I am a self taught musician (guitar/keyboards) with a limited knowledge of written music theory. For example if you asked me to play an augmented fourth I wouldn't know what you meant but if I observe you play it I would understand exactly what you were talking about.

Regarding the infamous "Devil's Tritone" that was banned by the church in the middle ages. To my mind tritone implies three notes, yet I only know of two which are used extensively in Heavy Metal for the evil, doomlike quality it lends a composition (Enter Sandman by Metallica is an example: E/A#). Dependent on which key you are playing in - E/A# F/B F#/C G/C# and so on.

My question is all references and instances of this only seem to use two notes. What is the third note that composes the Devil's Tritone?

1 Answer 1


The weird thing about a tritone is that it isn't comprised of three notes, it's technically just an an interval of

three whole tones

...hence the tri tone

in other words, 6 semitones, an augmented [sharp ♯] 4th or diminished [flat ♭] 5th, between only two notes...
... which makes your above 2-note comparisons absolutely correct - each of those is a tritone.

Where the 'devil' may be found, I'm not really sure.

There's nowhere else you can go with a tritone... add another 6 semitones to try make it more 'devilish' & you end up back at the octave.

The most famous example [imho] has got to be the intro to Purple Haze, by Jimi Hendrix.

The opening guitar riff is simply B♭ to its octave.
The bass, meantime, is letting us know we're rooted on E.
There's really nothing more to it - yet it's a game-changing noise.

Wikipedia has a mind-numbing explanation of a Tritone
There's also a fair treatise on Purple Haze itself

  • OK that makes sense, I still don't get what you mean by augmented 4th, but flattened 5th I understand, in the key of A the 5th is E so the flattened 5th is D# (Or E flat). I believe it was labeled the "Devil's Tritone" in the middle ages by the church and there was some ban on using this tritone in any compositions due to it's "Evil" sound . I'll do a bit of research into this and see if i can find some verification. Nov 13, 2016 at 21:34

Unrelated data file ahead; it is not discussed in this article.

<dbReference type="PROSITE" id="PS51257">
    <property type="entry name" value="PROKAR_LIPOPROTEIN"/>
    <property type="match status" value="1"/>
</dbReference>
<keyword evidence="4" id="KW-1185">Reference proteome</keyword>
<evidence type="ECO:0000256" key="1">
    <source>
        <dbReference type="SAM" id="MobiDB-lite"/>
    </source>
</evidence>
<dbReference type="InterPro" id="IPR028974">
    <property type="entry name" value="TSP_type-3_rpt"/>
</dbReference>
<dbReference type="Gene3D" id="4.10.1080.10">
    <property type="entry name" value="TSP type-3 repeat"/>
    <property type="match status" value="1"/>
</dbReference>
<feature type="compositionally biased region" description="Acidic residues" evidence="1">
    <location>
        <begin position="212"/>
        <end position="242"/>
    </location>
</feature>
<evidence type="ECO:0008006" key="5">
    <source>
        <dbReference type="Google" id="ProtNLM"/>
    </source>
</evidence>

• Halfway between a 4th & a 5th - in A that would be D & E - there's D♯/E♭. The name depends on what key you're in, but it's the same note., that note is 6 semitones [three tones] up from A. Whether you consider it to be an augmented [sharp] 4th or a diminished [flat] 5th also depends on what key you are in. They're all just different ways of describing the same interval
    – Tetsujin
    Nov 13, 2016 at 21:43
  • 1
    I think I've got it, sharps or flats, I always wondered what the criteria is for whether you should label a note or a chord a sharp or a flat for example when should you use D# instead of E flat. Nov 13, 2016 at 21:59
  • I ought to tweak my answer to include aug=sharp, dim=flat. I maybe wasn't too clear.
    – Tetsujin
    Nov 13, 2016 at 22:02
  • Augmented = Sharp and Diminished = Flat, no that's cool I think I've got it, if someone asks me to play a diminished 5th I'll know exactly what they mean now. Thanks Tetsujin I've learned something today I didn't know yesterday. Nov 13, 2016 at 22:13

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